Roman over de invloed van Spinoza's "ketterij" op de joodse gemeenschap in de 17e eeuw en tegenwoordig
Een paar dagen geleden, 6 juni, verscheen in Amerika een historische fictie, die - net als Vrij man van Nelleke Noordervliet uit 2012, hedendaagse met 17e eeuwse geschiedenis mengt én Spinoza centraal op de achtergrond heeft:
Rachel Kadish, The Weight of Ink, Houghton Mifflin Harcourt, June 6, 2017, 576 pages, ISBN-13: 978-0544866461 - Amazon
Ik heb het uiteraard nog niet gelezen, heb het nog niet in huis, maar stel uit diverse besprekingen voor dit blog alvast een signalement op. De recensenten zijn zeer positief en komen i.h.a. met vijf sterren. Enige grepen hieruit:
Set in London of the 1660s and of the early twenty-first century, The Weight of Ink is the interwoven tale of two women of remarkable intellect: Ester Velasquez, an emigrant from Amsterdam who is permitted to scribe for a blind rabbi, just before the plague hits the city; and Helen Watt, an ailing historian with a love of Jewish history.
As the novel opens, Helen has been summoned by a former student to view a cache of seventeenth-century Jewish documents newly discovered in his home during a renovation. Enlisting the help of Aaron Levy, an American graduate student as impatient as he is charming, and in a race with another fast-moving team of historians, Helen embarks on one last project: to determine the identity of the documents' scribe, the elusive "Aleph."
Electrifying and ambitious, sweeping in scope and intimate in tone, The Weight of Ink is a sophisticated work of historical fiction about women separated by centuries, and the choices and sacrifices they must make in order reconcile the life of the heart and mind. [cf. hier en hier]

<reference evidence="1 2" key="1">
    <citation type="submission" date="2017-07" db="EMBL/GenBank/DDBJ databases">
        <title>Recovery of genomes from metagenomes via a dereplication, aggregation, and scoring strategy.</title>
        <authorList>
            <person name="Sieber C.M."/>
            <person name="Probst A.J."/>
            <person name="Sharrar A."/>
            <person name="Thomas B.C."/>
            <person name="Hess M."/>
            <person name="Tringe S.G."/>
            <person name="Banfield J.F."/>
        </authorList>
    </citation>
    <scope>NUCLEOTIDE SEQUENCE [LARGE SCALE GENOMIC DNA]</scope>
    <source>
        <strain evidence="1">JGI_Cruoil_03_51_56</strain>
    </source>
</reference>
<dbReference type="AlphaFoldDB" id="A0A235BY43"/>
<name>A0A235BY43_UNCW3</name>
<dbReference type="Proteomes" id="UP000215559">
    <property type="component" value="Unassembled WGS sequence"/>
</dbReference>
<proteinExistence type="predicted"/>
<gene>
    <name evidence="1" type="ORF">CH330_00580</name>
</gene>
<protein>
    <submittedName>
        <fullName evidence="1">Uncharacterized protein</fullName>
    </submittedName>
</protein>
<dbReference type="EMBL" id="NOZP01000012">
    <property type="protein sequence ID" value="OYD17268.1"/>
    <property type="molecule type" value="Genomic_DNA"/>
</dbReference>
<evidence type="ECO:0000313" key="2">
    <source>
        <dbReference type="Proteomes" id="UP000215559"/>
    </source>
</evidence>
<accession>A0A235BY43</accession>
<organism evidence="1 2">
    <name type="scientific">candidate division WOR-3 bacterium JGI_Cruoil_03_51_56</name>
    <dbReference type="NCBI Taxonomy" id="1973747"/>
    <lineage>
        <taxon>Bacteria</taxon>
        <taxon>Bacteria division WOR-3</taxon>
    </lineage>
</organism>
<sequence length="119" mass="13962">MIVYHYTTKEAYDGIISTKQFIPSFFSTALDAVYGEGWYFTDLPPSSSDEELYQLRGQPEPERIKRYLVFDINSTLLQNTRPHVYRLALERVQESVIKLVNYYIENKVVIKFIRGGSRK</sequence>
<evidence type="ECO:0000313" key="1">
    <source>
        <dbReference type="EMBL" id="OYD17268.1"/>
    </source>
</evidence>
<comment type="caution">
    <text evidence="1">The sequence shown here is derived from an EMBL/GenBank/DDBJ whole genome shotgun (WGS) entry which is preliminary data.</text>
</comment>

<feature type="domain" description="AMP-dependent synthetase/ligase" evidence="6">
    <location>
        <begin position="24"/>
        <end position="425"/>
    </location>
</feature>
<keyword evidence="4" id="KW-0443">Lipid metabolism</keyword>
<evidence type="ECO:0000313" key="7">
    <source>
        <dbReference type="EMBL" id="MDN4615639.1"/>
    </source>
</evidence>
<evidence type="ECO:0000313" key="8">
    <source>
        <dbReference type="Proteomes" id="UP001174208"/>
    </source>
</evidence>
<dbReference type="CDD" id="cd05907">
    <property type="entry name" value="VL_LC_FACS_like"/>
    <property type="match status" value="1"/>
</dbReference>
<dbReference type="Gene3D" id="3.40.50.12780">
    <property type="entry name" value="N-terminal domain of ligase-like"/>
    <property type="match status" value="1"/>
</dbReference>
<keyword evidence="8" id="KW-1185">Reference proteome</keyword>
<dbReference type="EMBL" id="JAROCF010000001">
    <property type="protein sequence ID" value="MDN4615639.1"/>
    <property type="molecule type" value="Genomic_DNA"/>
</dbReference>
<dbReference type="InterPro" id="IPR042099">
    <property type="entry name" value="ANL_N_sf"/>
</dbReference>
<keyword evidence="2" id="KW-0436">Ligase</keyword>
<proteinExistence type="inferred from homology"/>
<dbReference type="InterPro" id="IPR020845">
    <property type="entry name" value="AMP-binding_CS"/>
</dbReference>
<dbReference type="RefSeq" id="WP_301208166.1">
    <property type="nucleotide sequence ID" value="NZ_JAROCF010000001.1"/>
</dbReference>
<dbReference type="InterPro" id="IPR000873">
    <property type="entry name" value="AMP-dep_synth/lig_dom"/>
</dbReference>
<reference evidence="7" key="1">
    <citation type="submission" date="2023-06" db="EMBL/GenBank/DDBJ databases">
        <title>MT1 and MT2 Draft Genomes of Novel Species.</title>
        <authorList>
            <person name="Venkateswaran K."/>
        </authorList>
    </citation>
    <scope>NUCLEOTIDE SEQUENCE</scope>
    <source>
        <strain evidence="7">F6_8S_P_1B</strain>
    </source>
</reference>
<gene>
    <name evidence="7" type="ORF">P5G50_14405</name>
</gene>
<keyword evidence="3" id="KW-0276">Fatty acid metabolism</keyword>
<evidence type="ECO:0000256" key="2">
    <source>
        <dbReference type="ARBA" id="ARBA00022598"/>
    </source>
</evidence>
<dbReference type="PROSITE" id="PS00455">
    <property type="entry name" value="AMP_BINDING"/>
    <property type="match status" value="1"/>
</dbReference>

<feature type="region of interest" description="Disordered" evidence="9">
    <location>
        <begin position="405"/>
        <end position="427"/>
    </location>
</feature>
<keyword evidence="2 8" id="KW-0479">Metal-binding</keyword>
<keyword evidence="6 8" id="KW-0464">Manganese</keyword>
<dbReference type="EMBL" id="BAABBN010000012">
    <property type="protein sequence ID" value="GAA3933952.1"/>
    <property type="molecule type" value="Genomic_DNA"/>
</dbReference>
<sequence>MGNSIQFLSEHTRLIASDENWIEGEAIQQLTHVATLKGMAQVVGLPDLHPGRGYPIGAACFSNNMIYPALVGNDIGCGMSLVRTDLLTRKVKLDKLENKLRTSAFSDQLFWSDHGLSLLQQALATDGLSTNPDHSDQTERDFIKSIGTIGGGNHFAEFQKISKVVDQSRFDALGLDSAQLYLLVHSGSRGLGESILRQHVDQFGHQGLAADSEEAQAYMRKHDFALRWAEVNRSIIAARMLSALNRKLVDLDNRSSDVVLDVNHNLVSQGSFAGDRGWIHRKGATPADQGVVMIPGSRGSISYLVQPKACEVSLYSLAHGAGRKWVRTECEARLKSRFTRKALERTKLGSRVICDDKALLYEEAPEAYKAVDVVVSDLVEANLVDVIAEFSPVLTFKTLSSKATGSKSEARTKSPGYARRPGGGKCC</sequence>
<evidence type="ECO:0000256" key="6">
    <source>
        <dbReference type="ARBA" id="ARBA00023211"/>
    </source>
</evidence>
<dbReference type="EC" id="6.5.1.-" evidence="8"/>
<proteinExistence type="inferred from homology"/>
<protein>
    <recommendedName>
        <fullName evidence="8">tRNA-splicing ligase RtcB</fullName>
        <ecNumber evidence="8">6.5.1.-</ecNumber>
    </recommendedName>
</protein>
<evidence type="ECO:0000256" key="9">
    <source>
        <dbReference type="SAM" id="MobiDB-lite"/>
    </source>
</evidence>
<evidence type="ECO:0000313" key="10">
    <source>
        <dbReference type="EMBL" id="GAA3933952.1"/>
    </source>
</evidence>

"Spinoza’s heresy over the nature of God—and what it meant for the Jewish community, then and now—is the symbolic core of The Weight of Ink," aldus Josephine Livingstone in haar review in New Republic May 31, 2017.
Why Spinoza, now? He is a strange figure to pick from history, precisely because he barely seems to represent his times. Spinoza’s thought was so radical and his life so strange that he feels anomalous. When a novelist embraces history in a creative way, but picks somebody as “ahistorical” as Spinoza, what are they saying about the relationship between the past and the present? At least in Kadish and Padura’s case, they seem to use Spinoza to say: All that matters is the individual, all that matters is the life, all that matters is the story.
“Kadish’s characters are memorable, and we’re treated to a host of them: pious rabbis and ribald actors, socialites and troubled young men, Mossad agents and rule-worshipping archivists. From Shakespeare’s Dark Lady to Spinoza’s philosophical heresies, Kadish leaves no stone unturned in this moving historical epic.” [in kirkusreviews, zie ook paw.princeton.edu ]